I called Chris Haynes, and he clarified to me – from his knowledge – that James Harden was not on that call.

I’d still caution against jumping to conclusions. Maybe Harden was invited and couldn’t join. Maybe there’s some other benign explanation.

But this only furthers the notion Harden is disliked by fellow players – especially Paul.

President of the National Basketball Players Association, Paul reportedly arranged the call. Paul developed a rift with Harden while they played together on the Rockets.

Harden’s proclivity for drawing fouls/flopping and complaining/whining has also bothered plenty of opponents.

Of course, Harden has allies, including Westbrook and Durant, who were both on the call. This definitely isn’t a case of everyone hating Harden. Animosity might not extend too far past Paul.

But, fairly or not, this is getting treated as more evidence Harden is resented throughout the league.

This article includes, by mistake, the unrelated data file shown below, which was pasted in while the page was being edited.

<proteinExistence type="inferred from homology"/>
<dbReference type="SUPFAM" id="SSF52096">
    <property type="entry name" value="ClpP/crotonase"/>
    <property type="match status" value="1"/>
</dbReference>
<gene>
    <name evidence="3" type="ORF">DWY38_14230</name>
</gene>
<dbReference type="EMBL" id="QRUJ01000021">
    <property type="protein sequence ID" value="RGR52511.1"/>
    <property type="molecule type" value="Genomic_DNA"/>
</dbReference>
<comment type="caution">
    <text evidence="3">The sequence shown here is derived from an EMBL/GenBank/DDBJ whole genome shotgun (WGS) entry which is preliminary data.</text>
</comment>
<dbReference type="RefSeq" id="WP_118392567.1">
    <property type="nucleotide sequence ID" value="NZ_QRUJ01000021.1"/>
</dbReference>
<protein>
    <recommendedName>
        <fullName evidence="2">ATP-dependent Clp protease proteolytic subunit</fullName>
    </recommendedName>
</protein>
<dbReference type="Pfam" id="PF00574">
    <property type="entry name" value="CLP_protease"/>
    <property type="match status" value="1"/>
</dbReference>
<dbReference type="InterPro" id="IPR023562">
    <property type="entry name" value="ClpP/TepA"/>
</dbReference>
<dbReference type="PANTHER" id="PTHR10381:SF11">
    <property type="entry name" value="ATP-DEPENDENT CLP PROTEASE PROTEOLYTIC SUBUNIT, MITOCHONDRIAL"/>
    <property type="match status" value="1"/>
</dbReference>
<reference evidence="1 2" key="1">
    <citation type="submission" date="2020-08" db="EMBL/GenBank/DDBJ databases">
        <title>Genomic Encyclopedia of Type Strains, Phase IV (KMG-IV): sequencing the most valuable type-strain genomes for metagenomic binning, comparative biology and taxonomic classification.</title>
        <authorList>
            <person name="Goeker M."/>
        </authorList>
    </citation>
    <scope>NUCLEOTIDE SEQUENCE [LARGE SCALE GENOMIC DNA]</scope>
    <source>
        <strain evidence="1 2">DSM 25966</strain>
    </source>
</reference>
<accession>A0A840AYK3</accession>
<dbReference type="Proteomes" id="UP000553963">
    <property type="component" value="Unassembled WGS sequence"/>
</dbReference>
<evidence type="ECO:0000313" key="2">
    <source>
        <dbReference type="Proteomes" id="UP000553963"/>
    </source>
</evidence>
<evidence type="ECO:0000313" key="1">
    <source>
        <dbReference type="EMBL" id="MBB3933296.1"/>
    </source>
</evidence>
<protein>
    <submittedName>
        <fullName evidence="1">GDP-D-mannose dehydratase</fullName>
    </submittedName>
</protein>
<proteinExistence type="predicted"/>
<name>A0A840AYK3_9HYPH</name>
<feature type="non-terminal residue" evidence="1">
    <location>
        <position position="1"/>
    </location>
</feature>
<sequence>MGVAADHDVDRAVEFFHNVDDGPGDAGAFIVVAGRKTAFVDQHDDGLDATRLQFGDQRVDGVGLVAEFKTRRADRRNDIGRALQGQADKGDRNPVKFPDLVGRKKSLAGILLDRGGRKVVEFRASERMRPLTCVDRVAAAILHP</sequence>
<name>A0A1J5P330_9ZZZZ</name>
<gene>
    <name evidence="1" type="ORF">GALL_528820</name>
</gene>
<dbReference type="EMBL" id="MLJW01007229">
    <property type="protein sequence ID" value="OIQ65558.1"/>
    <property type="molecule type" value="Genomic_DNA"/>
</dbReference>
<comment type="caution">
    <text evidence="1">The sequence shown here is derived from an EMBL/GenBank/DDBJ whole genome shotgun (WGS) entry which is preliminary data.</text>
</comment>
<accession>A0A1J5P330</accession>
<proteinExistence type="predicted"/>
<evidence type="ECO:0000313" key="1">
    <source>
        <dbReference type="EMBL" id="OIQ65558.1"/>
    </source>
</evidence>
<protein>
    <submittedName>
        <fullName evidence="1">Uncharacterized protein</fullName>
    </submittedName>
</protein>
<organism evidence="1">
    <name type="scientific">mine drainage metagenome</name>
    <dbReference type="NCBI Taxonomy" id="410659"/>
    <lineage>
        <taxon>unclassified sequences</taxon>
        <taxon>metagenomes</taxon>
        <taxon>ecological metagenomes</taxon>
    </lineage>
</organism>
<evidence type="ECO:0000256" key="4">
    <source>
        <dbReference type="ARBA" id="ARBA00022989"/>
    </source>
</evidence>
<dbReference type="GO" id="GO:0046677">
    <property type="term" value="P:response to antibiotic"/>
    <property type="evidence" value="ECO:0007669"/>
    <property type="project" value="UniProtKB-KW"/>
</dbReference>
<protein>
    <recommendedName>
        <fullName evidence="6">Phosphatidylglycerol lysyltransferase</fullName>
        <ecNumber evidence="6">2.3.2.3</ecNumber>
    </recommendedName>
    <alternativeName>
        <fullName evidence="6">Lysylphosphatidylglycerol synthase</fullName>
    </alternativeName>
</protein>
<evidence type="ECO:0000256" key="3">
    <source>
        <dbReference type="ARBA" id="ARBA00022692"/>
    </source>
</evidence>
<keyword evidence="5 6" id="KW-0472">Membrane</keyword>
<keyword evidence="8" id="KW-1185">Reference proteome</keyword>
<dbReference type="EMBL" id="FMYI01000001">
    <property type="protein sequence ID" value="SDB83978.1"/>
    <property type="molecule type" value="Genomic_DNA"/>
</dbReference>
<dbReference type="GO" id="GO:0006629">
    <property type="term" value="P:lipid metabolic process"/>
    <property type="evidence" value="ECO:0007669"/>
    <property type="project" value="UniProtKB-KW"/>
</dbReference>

Adam Silver reportedly says league/players must be comfortable with some positive tests in bubble

NBA commissioner Adam Silver
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How much risk is acceptable?

It’s the question both the NBA and society as a whole are struggling to answer as steps are taken to reopen the economy. Or, in the case of the NBA, restart the season.

Last Friday, in a conference call with NBA players, Commissioner Adam Silver said there was no way he could fully guarantee the safety of players in a quarantined bubble. The league would do everything it could to keep players, coaches, staffs, families, and anyone else in the bubble healthy, but there will be risks.

Tuesday, in a generally optimistic call with owners about restarting the season, Silver said that everyone is going to have to accept there will be positive tests but that the league does not need to shut down again because of it. From Adrian Wojnarowski of ESPN.

The NBA should be studying how other leagues are proceeding, particularly team sports. In Europe, the German Bundesliga soccer league will restart this weekend — despite positive coronavirus tests for two players for Dresden (a second-tier team) that forced that team to cancel games and quarantine players.